No Holding Back Kayak racer Peter Patasi

High Achievers
By Martin Cleary

Canadian Olympian Peter Patasi of Smiths Falls has been kayaking for almost 60 years and would love to do it forever, enjoying all the healthy benefits.

If Peter Patasi could be granted one wish, it would be this: live forever.

That way, the non-stop athlete from Smiths Falls, just might be able to accomplish everything on his todo list.

Given his healthy lifestyle as a multi-champion sprint kayak racer, even at age 72, a dedicated recreational cross-country skier and someone who practises his paddling technique holding five-pound weights in each hand while watching TV, Patasi will give it his best shot to do the unthinkable and paddle forever.

“I’d like to live for another 100 years,”proclaimed the former Smiths Falls District Collegiate Institute shop teacher with a smile and plenty of enthusiasm. “There’s so much to see and do. Life now is skyrocketing in speed. There’s no time to do all the things we desire.”

It’s hard to believe he has time to do everything he does these days anyway. When he’s not training — paddling six days a week for 45 minutes a day on the neighbouring Rideau River or cross-country skiing eight kilometres a day in the winter — he also operates a small cottage industry making high performance carbon-fibre paddles for elite paddlers, including world C2 champion Katie Vincent of Mississauga. His former clients include Olympic champion Adam van Koeverden of Milton, and world champion Renn Crichlow of Ottawa.

Patasi has been kayaking for more than six decades and he’s passionate about it. He has been able to thrive in the sport because it’s a body-friendly activity. He’ll tell you more than once, you shouldn’t get injured, if you take the smart approach to joining this all-Canadian culture.

If you’re looking for a three-season,outdoor sport to develop your strength, improve your fitness and ease stress, Patasi suggests approaching a local canoe club, just as he did back in Bratislava, Czechoslovakia (now Czech Republic) in 1962.

Patasi played many sports as a young boy, but a serious leg injury took him out of contact activities and led him to kayaking.He joined a cycling club, but when he wasn’t peddling for that team, his bike became his mode of transportation to the canoe club.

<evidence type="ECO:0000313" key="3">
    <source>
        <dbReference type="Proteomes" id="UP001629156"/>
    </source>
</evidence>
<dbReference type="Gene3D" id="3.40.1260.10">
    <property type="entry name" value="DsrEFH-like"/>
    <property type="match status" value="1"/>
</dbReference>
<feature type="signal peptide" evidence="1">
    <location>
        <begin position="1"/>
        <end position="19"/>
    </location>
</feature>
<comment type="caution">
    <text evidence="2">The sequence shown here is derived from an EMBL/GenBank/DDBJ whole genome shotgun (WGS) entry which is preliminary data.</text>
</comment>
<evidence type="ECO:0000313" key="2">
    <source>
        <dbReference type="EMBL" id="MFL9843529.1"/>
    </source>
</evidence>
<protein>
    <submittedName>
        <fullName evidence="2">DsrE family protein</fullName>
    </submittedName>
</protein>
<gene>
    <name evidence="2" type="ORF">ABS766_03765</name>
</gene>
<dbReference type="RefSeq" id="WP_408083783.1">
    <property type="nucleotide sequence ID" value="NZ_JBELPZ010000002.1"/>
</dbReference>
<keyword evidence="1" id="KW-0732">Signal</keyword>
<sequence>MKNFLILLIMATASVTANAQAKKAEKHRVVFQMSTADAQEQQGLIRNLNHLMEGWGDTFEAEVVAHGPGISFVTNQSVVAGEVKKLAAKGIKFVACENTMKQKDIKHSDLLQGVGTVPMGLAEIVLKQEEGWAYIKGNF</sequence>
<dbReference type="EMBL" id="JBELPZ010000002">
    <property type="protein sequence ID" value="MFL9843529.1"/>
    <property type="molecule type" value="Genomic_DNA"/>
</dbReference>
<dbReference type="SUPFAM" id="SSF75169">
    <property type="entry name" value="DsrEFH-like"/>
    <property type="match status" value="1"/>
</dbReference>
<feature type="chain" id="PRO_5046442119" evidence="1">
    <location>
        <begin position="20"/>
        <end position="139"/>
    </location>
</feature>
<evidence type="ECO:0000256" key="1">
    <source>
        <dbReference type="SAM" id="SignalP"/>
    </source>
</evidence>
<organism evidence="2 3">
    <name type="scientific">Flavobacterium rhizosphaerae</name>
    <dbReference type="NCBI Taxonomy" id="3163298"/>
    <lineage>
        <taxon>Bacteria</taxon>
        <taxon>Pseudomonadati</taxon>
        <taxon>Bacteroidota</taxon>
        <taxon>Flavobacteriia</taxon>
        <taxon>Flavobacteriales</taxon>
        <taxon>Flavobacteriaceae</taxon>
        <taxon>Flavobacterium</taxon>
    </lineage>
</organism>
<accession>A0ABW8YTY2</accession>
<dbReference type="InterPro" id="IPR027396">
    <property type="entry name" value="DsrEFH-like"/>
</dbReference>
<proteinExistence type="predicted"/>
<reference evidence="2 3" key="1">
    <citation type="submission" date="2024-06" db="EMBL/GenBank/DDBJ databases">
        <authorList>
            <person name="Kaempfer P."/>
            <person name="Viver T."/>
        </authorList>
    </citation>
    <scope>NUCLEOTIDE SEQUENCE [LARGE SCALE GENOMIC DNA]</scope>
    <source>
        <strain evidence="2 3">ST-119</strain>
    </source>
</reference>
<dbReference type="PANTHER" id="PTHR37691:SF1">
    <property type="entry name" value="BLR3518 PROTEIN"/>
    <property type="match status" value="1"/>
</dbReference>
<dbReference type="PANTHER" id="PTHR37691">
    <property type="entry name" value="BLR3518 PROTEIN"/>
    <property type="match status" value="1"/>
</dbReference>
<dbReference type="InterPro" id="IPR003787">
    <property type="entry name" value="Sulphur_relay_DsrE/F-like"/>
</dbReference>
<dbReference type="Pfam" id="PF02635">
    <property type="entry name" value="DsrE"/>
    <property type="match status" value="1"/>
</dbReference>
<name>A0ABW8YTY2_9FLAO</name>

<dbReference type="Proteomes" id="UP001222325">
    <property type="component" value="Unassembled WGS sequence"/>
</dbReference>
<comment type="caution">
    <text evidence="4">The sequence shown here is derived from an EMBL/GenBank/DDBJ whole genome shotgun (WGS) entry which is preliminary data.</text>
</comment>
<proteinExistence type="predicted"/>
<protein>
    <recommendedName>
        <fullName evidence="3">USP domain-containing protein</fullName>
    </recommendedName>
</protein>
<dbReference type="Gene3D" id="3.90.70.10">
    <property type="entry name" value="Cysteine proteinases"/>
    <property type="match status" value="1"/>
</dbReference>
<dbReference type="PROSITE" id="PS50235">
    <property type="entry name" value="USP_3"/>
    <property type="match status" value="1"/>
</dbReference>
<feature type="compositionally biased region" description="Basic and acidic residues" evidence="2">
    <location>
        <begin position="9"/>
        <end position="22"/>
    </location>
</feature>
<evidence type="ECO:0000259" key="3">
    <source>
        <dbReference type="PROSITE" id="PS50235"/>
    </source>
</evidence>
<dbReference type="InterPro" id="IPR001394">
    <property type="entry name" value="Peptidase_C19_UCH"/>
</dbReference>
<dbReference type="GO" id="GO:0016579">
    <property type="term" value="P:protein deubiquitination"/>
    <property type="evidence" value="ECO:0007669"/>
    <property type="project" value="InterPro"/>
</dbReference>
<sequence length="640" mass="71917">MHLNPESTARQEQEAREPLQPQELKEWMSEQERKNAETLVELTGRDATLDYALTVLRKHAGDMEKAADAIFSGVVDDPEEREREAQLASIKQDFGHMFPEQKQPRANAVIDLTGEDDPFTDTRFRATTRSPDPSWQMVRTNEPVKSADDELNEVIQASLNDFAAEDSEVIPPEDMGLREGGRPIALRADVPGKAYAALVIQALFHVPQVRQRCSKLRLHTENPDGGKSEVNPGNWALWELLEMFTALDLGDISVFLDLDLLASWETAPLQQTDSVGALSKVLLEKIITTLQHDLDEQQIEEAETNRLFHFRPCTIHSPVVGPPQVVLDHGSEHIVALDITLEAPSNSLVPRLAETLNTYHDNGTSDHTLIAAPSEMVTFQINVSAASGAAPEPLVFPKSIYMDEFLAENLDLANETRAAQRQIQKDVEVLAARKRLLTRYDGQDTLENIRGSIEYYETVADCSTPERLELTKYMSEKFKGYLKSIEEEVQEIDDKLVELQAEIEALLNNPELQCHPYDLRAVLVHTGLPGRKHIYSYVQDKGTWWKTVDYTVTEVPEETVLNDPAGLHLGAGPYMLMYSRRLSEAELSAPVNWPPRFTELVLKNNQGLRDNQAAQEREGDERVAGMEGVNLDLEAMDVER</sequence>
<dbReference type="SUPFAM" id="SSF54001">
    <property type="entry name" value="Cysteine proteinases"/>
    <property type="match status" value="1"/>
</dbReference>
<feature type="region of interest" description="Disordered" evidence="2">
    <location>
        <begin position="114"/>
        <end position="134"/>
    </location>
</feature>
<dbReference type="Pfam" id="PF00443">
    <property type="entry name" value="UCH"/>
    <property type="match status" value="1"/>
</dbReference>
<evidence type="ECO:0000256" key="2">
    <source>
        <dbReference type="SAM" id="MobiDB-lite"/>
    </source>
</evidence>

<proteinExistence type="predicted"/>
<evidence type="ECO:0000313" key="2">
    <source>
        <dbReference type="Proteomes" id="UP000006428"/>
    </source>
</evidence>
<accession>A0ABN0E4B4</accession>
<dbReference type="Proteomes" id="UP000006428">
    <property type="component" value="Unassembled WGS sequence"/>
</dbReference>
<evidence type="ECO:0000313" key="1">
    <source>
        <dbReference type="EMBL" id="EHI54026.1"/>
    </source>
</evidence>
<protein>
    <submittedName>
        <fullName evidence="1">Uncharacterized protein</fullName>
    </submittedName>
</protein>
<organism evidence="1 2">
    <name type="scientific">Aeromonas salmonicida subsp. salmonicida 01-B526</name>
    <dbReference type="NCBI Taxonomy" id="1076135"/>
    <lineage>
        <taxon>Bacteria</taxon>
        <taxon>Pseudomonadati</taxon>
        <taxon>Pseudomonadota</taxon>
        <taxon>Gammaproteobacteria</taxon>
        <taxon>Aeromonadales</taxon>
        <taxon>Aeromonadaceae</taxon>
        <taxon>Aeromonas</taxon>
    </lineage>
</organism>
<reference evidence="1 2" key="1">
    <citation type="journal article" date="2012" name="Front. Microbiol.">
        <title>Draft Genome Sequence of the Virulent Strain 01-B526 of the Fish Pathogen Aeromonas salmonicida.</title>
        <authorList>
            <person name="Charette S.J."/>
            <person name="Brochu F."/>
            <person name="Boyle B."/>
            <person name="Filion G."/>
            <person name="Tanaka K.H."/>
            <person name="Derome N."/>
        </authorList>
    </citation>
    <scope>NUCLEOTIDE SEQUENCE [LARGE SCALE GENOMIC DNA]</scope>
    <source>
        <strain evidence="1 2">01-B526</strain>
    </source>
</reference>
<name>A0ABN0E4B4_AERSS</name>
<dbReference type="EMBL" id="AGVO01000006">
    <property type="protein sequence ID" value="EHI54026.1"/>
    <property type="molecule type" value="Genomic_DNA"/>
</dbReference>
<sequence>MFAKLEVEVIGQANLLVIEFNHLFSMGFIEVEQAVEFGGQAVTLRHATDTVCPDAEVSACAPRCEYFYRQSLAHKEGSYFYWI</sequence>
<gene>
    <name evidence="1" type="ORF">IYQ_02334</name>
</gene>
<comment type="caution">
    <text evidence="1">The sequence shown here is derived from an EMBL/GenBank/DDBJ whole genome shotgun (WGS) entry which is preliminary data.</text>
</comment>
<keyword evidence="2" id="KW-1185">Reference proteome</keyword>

“I was fortunate I picked a sport where injuries are almost zero,” said Patasi, who fled Czechoslovakia in 1968 because of the invasion by the former Soviet Union, became a Canadian citizen and raced at the 1976 Summer Olympics in Montreal. His crew reached the men’s K4, 1,000-metre semifinals, but missed the final by 0.87 seconds.

“And when you paddle, you don’t have to race.You can paddle for fitness. You’re outdoors. It’s fresh. There’s no (car) gas. You’re born in water and you’re with the water (around the boat). You can paddle around the world, different rivers and lakes. Take your pick.

“You don’t have to wait (for someone). There’s that freedom (to go on your own). I’m on the water paddling and I see the loons every day. It’s healthy and the stress disappears. You build up your upper body, neck and shoulders.”

If, you fancy competition, there are local, provincial and national competitions and every four years you can compete in the World Masters Games with no qualifying standards.

Whether you lean toward competitive or recreational, Patasi said the best way to approach paddling is to visit a club. Not only will you find
proper coaching in all aspects of the sport — technique, equipment and safety — but also your experience will be centred in a community of like-minded and social people.

“Get into a canoe club. They’ll welcome you with open arms,”he insisted.“They’ll teach you. They’ll show you the proper tools, the
boats and the paddles, which are your propellers.

“If I brought you to a canoe club… I would put you on the grass and show you how to dryland paddle. I would explain how the paddle grabs the water. You take baby steps and they increase fast. You need a good, honest coach to show you the basics.”

The list of Eastern Ontario canoe clubs include Rideau, Ottawa River, Petrie Island, Gananoque and Carleton Place,
where Patasi has a lifetime membership.

If,at some point, your interest in the sport brings you to buying your own boat and paddle, Patasi said the money you spend would be a
good investment.

“If you own your own equipment, you can almost sell it for the same price as you bought it,”he added.

“If you fall in love with it, they do have master sage championships and Masters Games.Your dream of competing in an ‘Olympic-type’ event could still be there. The beauty of paddling is you’re there and doing it.You’re not going to win most likely, but you’re still there. One time, I raced against a three-time Olympic champion.”

Patasi has had several uplifting moments at the Masters Games, where athletes compete in five-year age groups. In his career, he has won nine medals in K1 (solo), K2 (tandem) and K4 (crew) boats at four Games.

Between 1986 and 2018, Patasi has won 41 gold medals at CanMas (the Canadian masters canoe-kayak championships), and four masters sprint titles at the Canoe Kayak Canada national championships. He also has captured several kayak-marathon titles.

“It’s up to you what you want to accomplish,” he said.“If you want to go fast,you spend more time at it. Maybe you just want to be happy and fit. You’re outdoors and you can do it for the next 100 years.” That’s Patasi’s ultimate goal. n

Martin Cleary has written about amateur sports as a sportswriter for more than 44 years. His biweekly High Achievers column concentrates on athletes, teams and builders from Olympians to Little League Baseball players. Martin won the Doug Gilbert Medal as Canada’s sportswriter of the year in 1983.